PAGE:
History, Department of
Date of this Version
Published in THE ARMENIAN GENOCIDE: CULTURAL AND ETHICAL LEGACIES, ed. Richard Hovannisian (New Brunswick, NJ: Transaction, 2007), pp. 369-388.
Historiography normally refers to the act of writing history, the collective writings of history and the history of such activities over time. I This chapter addresses the collective writings of history by a group of scholars of "Turkish origin," mainly deriving from a tradition ofleftist sentiments. What is particular about this group of Turkish liberal historians is that they provide an alternative historical interpretation2 of a specific historical event that is otherwise accepted by the official Turkish history (resmi tarih) as an historical travesty.1 Historical events, which are conventionally regarded as the "building bricks of history," are composed into a certain form that acts as a vehicle for the creation and representation of historical knowledge and historical explanation. 4 In other words, in the writing of history, events are placed into narrative form. Historians argue that narrative is important because it is through it that we understand the relationship between form and content, the word and the world.5 Furthermore, in this process of the creation and the representation of historical knowledge and historical explanation it is narrative that transcends the geographic, religious, national, ethnic, and cultural boundaries in conveying its messages. Hayden White argues on this point saying: "Far from being a problem, then, narrative might well be considered a solution to a problem of general human concern, namely, the problem of how to translate knowing into telling, the problem of fashioning human experience into a form assailable to structures of meaning that are generally human rather than culture-specific .... This suggests that far from being one code among many that a culture may utilize for endowing experience with meaning, narrative is a meta-code, a human universal on the basis of which trans-cultural messages about the nature of a shared reality can be transmitted."6 The shared reality that is being transmitted in this case through the medium of narrative is the historical event of 1915: the Armenian Genocide. Though the historical event of 1915 is considered to be a "shared reality" for both the "perpetrator group" 7 and the "victimized group," it does not mean that both groups have a common consensus or single definition and interpretation of this shared reality. Whereas the "victimized group" for decades has been fighting for international recognition of the historical event itself through using the medium of narrative in its historical explanation, the "perpetrator group" has been trying for decades to hinder the reality of the historical event through creating a narrative of its own by using the methodology of negation, rationalization, relativization, and trivialization of the Armenian Genocide. x Hence, the emergence of a new trend in Turkish historiography that provides an alternative interpretation of the historical event of 1915 ought to be considered as an important step toward a critical assessment of the state's narrative on the historical event of 1915.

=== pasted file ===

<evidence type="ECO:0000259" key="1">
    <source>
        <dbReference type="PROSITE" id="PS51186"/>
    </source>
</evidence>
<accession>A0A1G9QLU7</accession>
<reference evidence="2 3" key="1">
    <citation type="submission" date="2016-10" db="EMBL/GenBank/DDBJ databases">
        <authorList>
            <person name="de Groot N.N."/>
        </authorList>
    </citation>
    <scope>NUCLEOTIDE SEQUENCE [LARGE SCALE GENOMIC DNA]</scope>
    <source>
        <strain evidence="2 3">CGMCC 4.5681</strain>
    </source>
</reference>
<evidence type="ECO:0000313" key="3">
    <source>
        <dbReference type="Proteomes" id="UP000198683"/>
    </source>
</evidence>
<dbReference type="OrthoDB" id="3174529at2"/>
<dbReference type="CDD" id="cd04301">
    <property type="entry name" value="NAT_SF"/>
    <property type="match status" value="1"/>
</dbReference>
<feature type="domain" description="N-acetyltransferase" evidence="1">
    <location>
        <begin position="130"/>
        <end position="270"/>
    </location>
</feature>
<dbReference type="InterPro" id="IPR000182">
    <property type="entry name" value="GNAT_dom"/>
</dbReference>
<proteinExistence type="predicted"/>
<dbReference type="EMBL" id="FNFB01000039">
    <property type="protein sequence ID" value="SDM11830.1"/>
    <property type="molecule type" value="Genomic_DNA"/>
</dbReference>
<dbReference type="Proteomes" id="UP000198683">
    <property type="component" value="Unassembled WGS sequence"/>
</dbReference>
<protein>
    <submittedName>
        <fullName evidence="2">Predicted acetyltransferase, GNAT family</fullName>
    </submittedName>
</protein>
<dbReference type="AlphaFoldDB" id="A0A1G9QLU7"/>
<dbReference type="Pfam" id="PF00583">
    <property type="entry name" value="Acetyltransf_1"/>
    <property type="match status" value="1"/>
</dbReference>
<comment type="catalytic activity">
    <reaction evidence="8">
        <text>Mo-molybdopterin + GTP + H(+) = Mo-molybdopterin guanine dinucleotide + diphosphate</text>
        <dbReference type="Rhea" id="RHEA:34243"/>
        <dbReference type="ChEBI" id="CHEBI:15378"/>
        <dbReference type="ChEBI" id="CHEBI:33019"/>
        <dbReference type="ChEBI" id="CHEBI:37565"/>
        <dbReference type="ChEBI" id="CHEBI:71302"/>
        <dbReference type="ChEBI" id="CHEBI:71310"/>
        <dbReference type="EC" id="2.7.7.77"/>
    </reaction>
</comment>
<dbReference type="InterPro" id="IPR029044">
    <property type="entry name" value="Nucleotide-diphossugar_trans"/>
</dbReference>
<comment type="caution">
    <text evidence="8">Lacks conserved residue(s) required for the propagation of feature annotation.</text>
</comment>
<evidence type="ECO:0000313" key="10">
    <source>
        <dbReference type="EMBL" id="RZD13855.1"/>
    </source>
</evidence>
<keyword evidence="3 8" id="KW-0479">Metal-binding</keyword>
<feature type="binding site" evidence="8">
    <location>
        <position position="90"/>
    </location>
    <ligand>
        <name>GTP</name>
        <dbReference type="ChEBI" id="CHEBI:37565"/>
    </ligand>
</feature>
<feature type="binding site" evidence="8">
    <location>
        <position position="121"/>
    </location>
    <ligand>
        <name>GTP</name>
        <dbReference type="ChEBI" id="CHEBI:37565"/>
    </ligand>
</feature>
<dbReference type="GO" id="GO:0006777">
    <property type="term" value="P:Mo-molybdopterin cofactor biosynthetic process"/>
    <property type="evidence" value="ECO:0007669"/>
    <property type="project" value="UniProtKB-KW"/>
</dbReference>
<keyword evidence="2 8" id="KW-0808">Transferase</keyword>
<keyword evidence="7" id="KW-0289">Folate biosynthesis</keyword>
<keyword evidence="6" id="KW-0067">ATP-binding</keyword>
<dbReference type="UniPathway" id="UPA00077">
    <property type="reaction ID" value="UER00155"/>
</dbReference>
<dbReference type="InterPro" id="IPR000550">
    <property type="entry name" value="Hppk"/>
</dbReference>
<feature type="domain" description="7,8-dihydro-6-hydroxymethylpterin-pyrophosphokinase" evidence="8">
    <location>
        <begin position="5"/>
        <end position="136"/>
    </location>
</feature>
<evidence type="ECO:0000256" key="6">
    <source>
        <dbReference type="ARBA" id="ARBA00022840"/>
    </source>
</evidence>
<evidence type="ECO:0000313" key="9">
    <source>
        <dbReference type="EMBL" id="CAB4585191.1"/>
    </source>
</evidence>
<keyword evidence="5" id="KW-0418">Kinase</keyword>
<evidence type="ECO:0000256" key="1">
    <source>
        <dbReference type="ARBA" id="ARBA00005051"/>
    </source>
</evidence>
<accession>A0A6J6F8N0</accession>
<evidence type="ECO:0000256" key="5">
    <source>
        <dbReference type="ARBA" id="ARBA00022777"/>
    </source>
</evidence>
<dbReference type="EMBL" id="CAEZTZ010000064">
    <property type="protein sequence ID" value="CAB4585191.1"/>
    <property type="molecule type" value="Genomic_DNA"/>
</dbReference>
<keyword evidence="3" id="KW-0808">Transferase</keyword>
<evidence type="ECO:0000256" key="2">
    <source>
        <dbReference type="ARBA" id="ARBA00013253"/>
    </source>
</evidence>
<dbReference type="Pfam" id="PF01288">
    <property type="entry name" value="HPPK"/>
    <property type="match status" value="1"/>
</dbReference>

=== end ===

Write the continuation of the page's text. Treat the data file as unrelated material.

Though an alternative interpretation of the historical event of 1915 or a critical assessment of Turkish state narrative on the event is considered to be a sound approach, still one needs not forget that histories are always shaped by both the perception of the historian and the way the historian would like the events to be understood by others through the form of narrative. White argues on this point saying "history can never provide the story, rather it is a narrative designed by the historian as he/she organizes the contents in the form of a narrative of what he/she believes the past was about."9 Furthermore, it is the conglomerations of narratives of the historians that constitute an essential component in the act of collective writing of history that eventually become historiography. Thus, without narrative there can be no reconstruction of the past and without historical imagination there can be no history and without collective writing of histories there can be no historiography. For White "it is the success of narrative in revealing the meaning, coherence, or significance of events that attests to the legitimacy of its practice in historiography. And it is the success of historiography in narrativizing sets of historical events that attests to the 'realism' of narrative itself."
This analysis assesses the contents of the narrative of Turkish liberal historiography on the event of 1915, otherwise known by Turkish liberal scholars as soykmm II (genocide), kzyzm 12 (massacre), katliam 13 (massacre), etnik temizlik14 (ethnic cleansing) and the widely used term by Turkish liberal scholars, kmml5 (mass murder). One needs to take into consideration that each of these terminologies that define the historical event have different meanings ranging from the magnitude to the premeditated nature of the event. This suggests that the employment of different concepts by Turkish liberal historiography in defining the historical event of 1915 demonstrates the variety of their treatment of the historical event and thus shows their non-monolithic approach, contrary to what appears in Turkish official history.
Asian History Commons, European History Commons, Islamic World and Near East History Commons
Copyright © 2007 Transaction Publishers.